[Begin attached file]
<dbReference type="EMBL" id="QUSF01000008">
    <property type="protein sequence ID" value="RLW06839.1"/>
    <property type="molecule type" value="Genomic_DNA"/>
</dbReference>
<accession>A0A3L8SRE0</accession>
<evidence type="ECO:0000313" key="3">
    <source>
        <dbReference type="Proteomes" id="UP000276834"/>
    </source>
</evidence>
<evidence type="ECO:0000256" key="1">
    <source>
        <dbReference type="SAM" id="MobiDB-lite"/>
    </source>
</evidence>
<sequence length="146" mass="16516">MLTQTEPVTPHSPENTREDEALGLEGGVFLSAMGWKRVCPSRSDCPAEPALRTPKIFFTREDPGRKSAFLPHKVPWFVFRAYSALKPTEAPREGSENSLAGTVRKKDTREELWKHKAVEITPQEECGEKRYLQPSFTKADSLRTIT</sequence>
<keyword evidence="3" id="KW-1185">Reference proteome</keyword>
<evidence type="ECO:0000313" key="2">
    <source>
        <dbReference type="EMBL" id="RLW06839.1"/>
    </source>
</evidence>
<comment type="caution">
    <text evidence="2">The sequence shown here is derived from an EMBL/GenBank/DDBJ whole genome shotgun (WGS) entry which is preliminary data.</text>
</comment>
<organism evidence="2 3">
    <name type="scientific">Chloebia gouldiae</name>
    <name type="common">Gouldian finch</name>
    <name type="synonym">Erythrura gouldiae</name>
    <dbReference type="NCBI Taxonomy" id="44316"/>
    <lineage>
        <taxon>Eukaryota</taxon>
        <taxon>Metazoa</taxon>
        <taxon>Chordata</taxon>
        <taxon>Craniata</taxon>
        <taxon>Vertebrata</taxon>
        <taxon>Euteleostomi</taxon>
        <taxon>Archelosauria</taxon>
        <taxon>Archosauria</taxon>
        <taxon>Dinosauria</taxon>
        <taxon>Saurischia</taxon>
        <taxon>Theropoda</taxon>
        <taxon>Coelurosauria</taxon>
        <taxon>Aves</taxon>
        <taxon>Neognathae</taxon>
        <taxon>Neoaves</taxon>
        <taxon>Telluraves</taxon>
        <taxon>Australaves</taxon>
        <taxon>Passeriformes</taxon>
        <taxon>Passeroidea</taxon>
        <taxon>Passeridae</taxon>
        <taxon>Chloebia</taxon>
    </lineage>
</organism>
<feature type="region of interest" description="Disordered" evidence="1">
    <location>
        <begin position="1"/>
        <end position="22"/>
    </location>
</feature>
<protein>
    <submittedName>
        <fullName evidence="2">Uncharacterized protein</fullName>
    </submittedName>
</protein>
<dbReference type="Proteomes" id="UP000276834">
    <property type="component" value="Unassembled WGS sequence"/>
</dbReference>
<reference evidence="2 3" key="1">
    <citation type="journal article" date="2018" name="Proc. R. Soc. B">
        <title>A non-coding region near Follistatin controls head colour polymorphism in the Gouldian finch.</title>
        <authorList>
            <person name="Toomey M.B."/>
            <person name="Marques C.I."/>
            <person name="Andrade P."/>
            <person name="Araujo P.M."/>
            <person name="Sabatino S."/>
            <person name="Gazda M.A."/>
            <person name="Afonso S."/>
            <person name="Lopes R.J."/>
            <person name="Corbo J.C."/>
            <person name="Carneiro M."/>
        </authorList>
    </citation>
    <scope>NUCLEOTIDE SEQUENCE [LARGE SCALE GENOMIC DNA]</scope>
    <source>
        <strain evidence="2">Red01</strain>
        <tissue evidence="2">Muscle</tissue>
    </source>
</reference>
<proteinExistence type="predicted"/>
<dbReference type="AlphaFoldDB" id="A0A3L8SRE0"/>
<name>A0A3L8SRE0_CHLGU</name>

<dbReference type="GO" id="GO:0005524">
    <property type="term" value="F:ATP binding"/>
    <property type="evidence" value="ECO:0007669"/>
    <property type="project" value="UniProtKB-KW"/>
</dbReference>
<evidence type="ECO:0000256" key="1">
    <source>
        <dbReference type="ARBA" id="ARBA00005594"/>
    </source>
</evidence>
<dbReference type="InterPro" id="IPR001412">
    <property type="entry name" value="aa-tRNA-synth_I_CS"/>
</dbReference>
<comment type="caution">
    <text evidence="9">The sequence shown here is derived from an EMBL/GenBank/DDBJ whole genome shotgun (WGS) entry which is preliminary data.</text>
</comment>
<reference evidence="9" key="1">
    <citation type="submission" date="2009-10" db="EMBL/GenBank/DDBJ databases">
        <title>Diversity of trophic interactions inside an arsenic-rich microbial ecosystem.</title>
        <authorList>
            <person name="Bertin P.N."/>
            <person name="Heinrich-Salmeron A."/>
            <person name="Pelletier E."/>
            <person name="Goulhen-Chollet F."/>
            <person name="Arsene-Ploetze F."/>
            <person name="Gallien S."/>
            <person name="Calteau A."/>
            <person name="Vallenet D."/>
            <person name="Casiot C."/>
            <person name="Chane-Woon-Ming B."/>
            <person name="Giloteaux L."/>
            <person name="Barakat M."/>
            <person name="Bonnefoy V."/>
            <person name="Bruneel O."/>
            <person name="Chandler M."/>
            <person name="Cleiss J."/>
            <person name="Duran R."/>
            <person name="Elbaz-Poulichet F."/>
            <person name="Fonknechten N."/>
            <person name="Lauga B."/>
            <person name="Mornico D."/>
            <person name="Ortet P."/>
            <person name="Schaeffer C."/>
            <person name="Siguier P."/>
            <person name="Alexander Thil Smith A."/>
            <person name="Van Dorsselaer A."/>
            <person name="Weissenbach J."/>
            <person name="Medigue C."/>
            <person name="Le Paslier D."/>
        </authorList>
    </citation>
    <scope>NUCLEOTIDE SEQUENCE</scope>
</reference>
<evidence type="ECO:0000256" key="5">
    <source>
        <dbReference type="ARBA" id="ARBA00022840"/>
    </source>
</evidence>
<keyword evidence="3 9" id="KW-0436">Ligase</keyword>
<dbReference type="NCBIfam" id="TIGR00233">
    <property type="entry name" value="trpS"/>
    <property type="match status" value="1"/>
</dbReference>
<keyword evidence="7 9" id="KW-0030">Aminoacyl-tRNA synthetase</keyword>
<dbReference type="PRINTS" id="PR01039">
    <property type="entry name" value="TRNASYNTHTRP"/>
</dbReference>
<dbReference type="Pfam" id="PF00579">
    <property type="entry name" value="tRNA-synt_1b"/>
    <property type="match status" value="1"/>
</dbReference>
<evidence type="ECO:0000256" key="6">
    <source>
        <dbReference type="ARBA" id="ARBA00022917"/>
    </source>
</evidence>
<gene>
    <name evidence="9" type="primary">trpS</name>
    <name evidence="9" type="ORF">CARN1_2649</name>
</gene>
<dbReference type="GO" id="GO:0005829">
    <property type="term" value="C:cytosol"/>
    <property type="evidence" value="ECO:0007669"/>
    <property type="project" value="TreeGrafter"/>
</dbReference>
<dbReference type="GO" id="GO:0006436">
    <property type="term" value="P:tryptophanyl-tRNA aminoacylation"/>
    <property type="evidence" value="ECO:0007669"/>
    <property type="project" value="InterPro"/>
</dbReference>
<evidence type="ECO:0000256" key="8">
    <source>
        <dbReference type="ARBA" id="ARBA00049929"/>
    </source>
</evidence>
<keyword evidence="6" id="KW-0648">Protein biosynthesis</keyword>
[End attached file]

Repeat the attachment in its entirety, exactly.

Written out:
<dbReference type="EMBL" id="QUSF01000008">
    <property type="protein sequence ID" value="RLW06839.1"/>
    <property type="molecule type" value="Genomic_DNA"/>
</dbReference>
<accession>A0A3L8SRE0</accession>
<evidence type="ECO:0000313" key="3">
    <source>
        <dbReference type="Proteomes" id="UP000276834"/>
    </source>
</evidence>
<evidence type="ECO:0000256" key="1">
    <source>
        <dbReference type="SAM" id="MobiDB-lite"/>
    </source>
</evidence>
<sequence length="146" mass="16516">MLTQTEPVTPHSPENTREDEALGLEGGVFLSAMGWKRVCPSRSDCPAEPALRTPKIFFTREDPGRKSAFLPHKVPWFVFRAYSALKPTEAPREGSENSLAGTVRKKDTREELWKHKAVEITPQEECGEKRYLQPSFTKADSLRTIT</sequence>
<keyword evidence="3" id="KW-1185">Reference proteome</keyword>
<evidence type="ECO:0000313" key="2">
    <source>
        <dbReference type="EMBL" id="RLW06839.1"/>
    </source>
</evidence>
<comment type="caution">
    <text evidence="2">The sequence shown here is derived from an EMBL/GenBank/DDBJ whole genome shotgun (WGS) entry which is preliminary data.</text>
</comment>
<organism evidence="2 3">
    <name type="scientific">Chloebia gouldiae</name>
    <name type="common">Gouldian finch</name>
    <name type="synonym">Erythrura gouldiae</name>
    <dbReference type="NCBI Taxonomy" id="44316"/>
    <lineage>
        <taxon>Eukaryota</taxon>
        <taxon>Metazoa</taxon>
        <taxon>Chordata</taxon>
        <taxon>Craniata</taxon>
        <taxon>Vertebrata</taxon>
        <taxon>Euteleostomi</taxon>
        <taxon>Archelosauria</taxon>
        <taxon>Archosauria</taxon>
        <taxon>Dinosauria</taxon>
        <taxon>Saurischia</taxon>
        <taxon>Theropoda</taxon>
        <taxon>Coelurosauria</taxon>
        <taxon>Aves</taxon>
        <taxon>Neognathae</taxon>
        <taxon>Neoaves</taxon>
        <taxon>Telluraves</taxon>
        <taxon>Australaves</taxon>
        <taxon>Passeriformes</taxon>
        <taxon>Passeroidea</taxon>
        <taxon>Passeridae</taxon>
        <taxon>Chloebia</taxon>
    </lineage>
</organism>
<feature type="region of interest" description="Disordered" evidence="1">
    <location>
        <begin position="1"/>
        <end position="22"/>
    </location>
</feature>
<protein>
    <submittedName>
        <fullName evidence="2">Uncharacterized protein</fullName>
    </submittedName>
</protein>
<dbReference type="Proteomes" id="UP000276834">
    <property type="component" value="Unassembled WGS sequence"/>
</dbReference>
<reference evidence="2 3" key="1">
    <citation type="journal article" date="2018" name="Proc. R. Soc. B">
        <title>A non-coding region near Follistatin controls head colour polymorphism in the Gouldian finch.</title>
        <authorList>
            <person name="Toomey M.B."/>
            <person name="Marques C.I."/>
            <person name="Andrade P."/>
            <person name="Araujo P.M."/>
            <person name="Sabatino S."/>
            <person name="Gazda M.A."/>
            <person name="Afonso S."/>
            <person name="Lopes R.J."/>
            <person name="Corbo J.C."/>
            <person name="Carneiro M."/>
        </authorList>
    </citation>
    <scope>NUCLEOTIDE SEQUENCE [LARGE SCALE GENOMIC DNA]</scope>
    <source>
        <strain evidence="2">Red01</strain>
        <tissue evidence="2">Muscle</tissue>
    </source>
</reference>
<proteinExistence type="predicted"/>
<dbReference type="AlphaFoldDB" id="A0A3L8SRE0"/>
<name>A0A3L8SRE0_CHLGU</name>

<dbReference type="GO" id="GO:0005524">
    <property type="term" value="F:ATP binding"/>
    <property type="evidence" value="ECO:0007669"/>
    <property type="project" value="UniProtKB-KW"/>
</dbReference>
<evidence type="ECO:0000256" key="1">
    <source>
        <dbReference type="ARBA" id="ARBA00005594"/>
    </source>
</evidence>
<dbReference type="InterPro" id="IPR001412">
    <property type="entry name" value="aa-tRNA-synth_I_CS"/>
</dbReference>
<comment type="caution">
    <text evidence="9">The sequence shown here is derived from an EMBL/GenBank/DDBJ whole genome shotgun (WGS) entry which is preliminary data.</text>
</comment>
<reference evidence="9" key="1">
    <citation type="submission" date="2009-10" db="EMBL/GenBank/DDBJ databases">
        <title>Diversity of trophic interactions inside an arsenic-rich microbial ecosystem.</title>
        <authorList>
            <person name="Bertin P.N."/>
            <person name="Heinrich-Salmeron A."/>
            <person name="Pelletier E."/>
            <person name="Goulhen-Chollet F."/>
            <person name="Arsene-Ploetze F."/>
            <person name="Gallien S."/>
            <person name="Calteau A."/>
            <person name="Vallenet D."/>
            <person name="Casiot C."/>
            <person name="Chane-Woon-Ming B."/>
            <person name="Giloteaux L."/>
            <person name="Barakat M."/>
            <person name="Bonnefoy V."/>
            <person name="Bruneel O."/>
            <person name="Chandler M."/>
            <person name="Cleiss J."/>
            <person name="Duran R."/>
            <person name="Elbaz-Poulichet F."/>
            <person name="Fonknechten N."/>
            <person name="Lauga B."/>
            <person name="Mornico D."/>
            <person name="Ortet P."/>
            <person name="Schaeffer C."/>
            <person name="Siguier P."/>
            <person name="Alexander Thil Smith A."/>
            <person name="Van Dorsselaer A."/>
            <person name="Weissenbach J."/>
            <person name="Medigue C."/>
            <person name="Le Paslier D."/>
        </authorList>
    </citation>
    <scope>NUCLEOTIDE SEQUENCE</scope>
</reference>
<evidence type="ECO:0000256" key="5">
    <source>
        <dbReference type="ARBA" id="ARBA00022840"/>
    </source>
</evidence>
<keyword evidence="3 9" id="KW-0436">Ligase</keyword>
<dbReference type="NCBIfam" id="TIGR00233">
    <property type="entry name" value="trpS"/>
    <property type="match status" value="1"/>
</dbReference>
<keyword evidence="7 9" id="KW-0030">Aminoacyl-tRNA synthetase</keyword>
<dbReference type="PRINTS" id="PR01039">
    <property type="entry name" value="TRNASYNTHTRP"/>
</dbReference>
<dbReference type="Pfam" id="PF00579">
    <property type="entry name" value="tRNA-synt_1b"/>
    <property type="match status" value="1"/>
</dbReference>
<evidence type="ECO:0000256" key="6">
    <source>
        <dbReference type="ARBA" id="ARBA00022917"/>
    </source>
</evidence>
<gene>
    <name evidence="9" type="primary">trpS</name>
    <name evidence="9" type="ORF">CARN1_2649</name>
</gene>
<dbReference type="GO" id="GO:0005829">
    <property type="term" value="C:cytosol"/>
    <property type="evidence" value="ECO:0007669"/>
    <property type="project" value="TreeGrafter"/>
</dbReference>
<dbReference type="GO" id="GO:0006436">
    <property type="term" value="P:tryptophanyl-tRNA aminoacylation"/>
    <property type="evidence" value="ECO:0007669"/>
    <property type="project" value="InterPro"/>
</dbReference>
<evidence type="ECO:0000256" key="8">
    <source>
        <dbReference type="ARBA" id="ARBA00049929"/>
    </source>
</evidence>
<keyword evidence="6" id="KW-0648">Protein biosynthesis</keyword>